Some time while we were sleeping our cruise ship crossed the Austrian border into Germany. The watery view that greeted me from our balcony this morning was rather fitting, because today we were going to visit Passau, Germany. Its nickname is Dreiflüssestadt, City of Three Rivers.
To be honest, we had never heard of Passau until we read the cruise itinerary, but now we were looking forward to it. Water has quite literally shaped the picturesque town. The city has the unique distinction of being located at the confluence of three rivers: the blue Danube, the green Inn and the black Ilz.
Our Passau tour begins
Bragi conveniently docked next to a small park on a point only a few meters from where the three rivers met and our tours began right there.
Corpus Christi day in Passau
Our tour guide began by telling us that all the stores would be closed today because of a religious holiday called Corpus Christi. It’s a huge deal in Catholic Bavaria, a special feast day dedicated to the Holy Eucharist (Corpus Christi means body of Christ.)
The highlight of the holiday is a huge procession through the streets to the church, with street after street lined with birch saplings. Sure enough we saw birches everywhere.
It wasn’t long before we heard a megaphone chanting words in German and a procession approached from around a corner.
The whole time they walked, the priest would intone something liturgical, and then the people responded just as they would in church.
Many of the people were carrying flowers, many were smiling, and all were dressed in their finery.
Our entire tour ended up being a mega detour, rerouted from our guide’s usual path in an effort to avoid the tangle of celebrants.
We managed to do that pretty well … until we got to the town’s main square, where the crowds were gathering around a statue of Mary to celebrate.
We stood for quite a while, watching, before moving on. It was really nice to have an opportunity to see something special that was a true part of their culture, rather than a display created for just tourists.
Walking around Passau
Passau dates back to the eighth century and our guide focused our actual tour on the city’s Medieval town center, where most of the history and interesting sights are.
Despite the town’s age, few medieval buildings remain. Many half-timbered towns have succumbed to fires, and theirs destroyed much of the city during the 17th century. Baroque was in vogue then, so the ruling Prince-Bishops, very wealthy, powerful, and independent of the emperor, decided to rebuild the city in that “modern” style.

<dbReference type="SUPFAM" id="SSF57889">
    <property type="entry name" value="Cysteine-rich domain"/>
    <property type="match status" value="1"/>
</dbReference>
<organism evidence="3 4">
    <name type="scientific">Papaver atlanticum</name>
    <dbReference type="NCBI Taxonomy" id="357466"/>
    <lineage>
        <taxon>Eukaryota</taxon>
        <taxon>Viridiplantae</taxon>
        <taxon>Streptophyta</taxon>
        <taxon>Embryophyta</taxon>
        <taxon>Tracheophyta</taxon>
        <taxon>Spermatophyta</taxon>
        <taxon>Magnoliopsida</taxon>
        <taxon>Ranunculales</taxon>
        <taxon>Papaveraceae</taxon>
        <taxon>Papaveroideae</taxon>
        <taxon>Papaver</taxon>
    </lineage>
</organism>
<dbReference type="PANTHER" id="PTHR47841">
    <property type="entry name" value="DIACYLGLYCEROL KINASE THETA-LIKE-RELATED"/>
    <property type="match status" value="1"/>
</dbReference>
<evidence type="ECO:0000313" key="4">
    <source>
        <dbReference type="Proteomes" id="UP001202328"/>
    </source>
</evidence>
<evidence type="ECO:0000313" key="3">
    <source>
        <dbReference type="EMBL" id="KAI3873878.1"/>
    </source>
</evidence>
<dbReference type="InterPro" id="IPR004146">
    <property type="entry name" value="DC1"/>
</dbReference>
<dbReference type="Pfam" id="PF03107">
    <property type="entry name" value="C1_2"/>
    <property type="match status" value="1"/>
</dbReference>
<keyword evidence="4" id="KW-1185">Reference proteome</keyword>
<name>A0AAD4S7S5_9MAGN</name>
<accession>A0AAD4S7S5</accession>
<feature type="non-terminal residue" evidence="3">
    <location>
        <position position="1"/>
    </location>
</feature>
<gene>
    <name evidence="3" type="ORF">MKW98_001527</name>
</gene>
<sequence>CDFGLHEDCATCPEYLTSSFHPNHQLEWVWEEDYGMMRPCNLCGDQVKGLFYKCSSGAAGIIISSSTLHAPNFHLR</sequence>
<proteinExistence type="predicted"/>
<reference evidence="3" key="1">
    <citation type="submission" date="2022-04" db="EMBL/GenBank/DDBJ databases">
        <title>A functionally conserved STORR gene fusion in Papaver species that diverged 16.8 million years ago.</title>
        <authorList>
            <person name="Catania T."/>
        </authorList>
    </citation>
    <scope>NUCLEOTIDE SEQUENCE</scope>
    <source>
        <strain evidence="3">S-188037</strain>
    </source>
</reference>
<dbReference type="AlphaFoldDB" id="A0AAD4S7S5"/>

Passau has been through a lot
No matter where we went in town we saw markers on various buildings. They were graphic reminders of the apocalyptically high levels of the numerous floods that occurred when all three rivers rose at the same time. Some of them date back to the early 16th century, but one of the worst floods in the city’s entire history occurred in 2013 when the water levels reached 12.85 m (42.2 ft).
It’s precisely because of those floods that Passau has an especially vibrant artist community. Many artists have taken up residence in ground floor flats because they are inexpensive and easy to clear out in the event of a flood.
An interesting side note: The ground-floor flats are well sealed. When an inundation is inevitable, homeowners will flood their ground floor with fresh water. It’s easier to clean up fresh water damage than it would be if everything had been contaminated with dirty river water.
Besides a slew of epic floods, old town Passau has endured Romans, Charlemagne’s troops, the crusaders, the Turks, and Napoleon’s legions. But these days, neither the floods nor Passau’s history is what it’s most known for.
Not-to-be-missed sights in Passau
Believe it or not, this seemingly insignificant town is home to a number of unique sights. Three of the most notable are:
- Veste Oberhaus – an 11th-century fortress that once was the stronghold of the prince-bishop of Passau. Nowadays it houses a museum, hostel, restaurant, and open-air theater.
- The Glass Museum – More than 30,000 pieces of glass from the last four centuries are on display, with a special focus on 19th Century and Art Nouveau styles. (We didn’t go. We’d seen enough glass in Venice.)
- Saint Stephen’s Cathedral – this church houses the world’s largest cathedral organ. (With 17,774 pipes and 233 registers it is actually the fifth largest pipe organ in the world!) The rest of the church is just as impressive as well.
Free noon concert at the church, daily!
Most river cruise passengers are able to enjoy a free noon organ concert, which is held at the cathedral daily, except for Sundays and religious holidays. Thanks to Corpus Christi, we were out of luck though, so as soon as the tour ended we returned to Bragi for lunch then walked back into town to explore the narrow pedestrian streets and waterfront for a few hours.
One pre-Baroque church has an especially remarkable sculpture above its entryway: There, the archangel Michael stood, with a spear and his foot atop Martin Luther’s head. That’s a graphic political statement if ever I’ve seen one!
Back on board
Bragi set sail for Regensburg at 3:30. The rest of the day was free to enjoy however passengers wanted. Us? In lieu of hearing Captain Oliver discuss all things nautical in the lounge, we chose to rest our very tired feet with a much-needed nap.
After dinner, we joined our new friends in the lounge for an evening of music and dancing. What a great day it had been.
Next stop: Regensburg.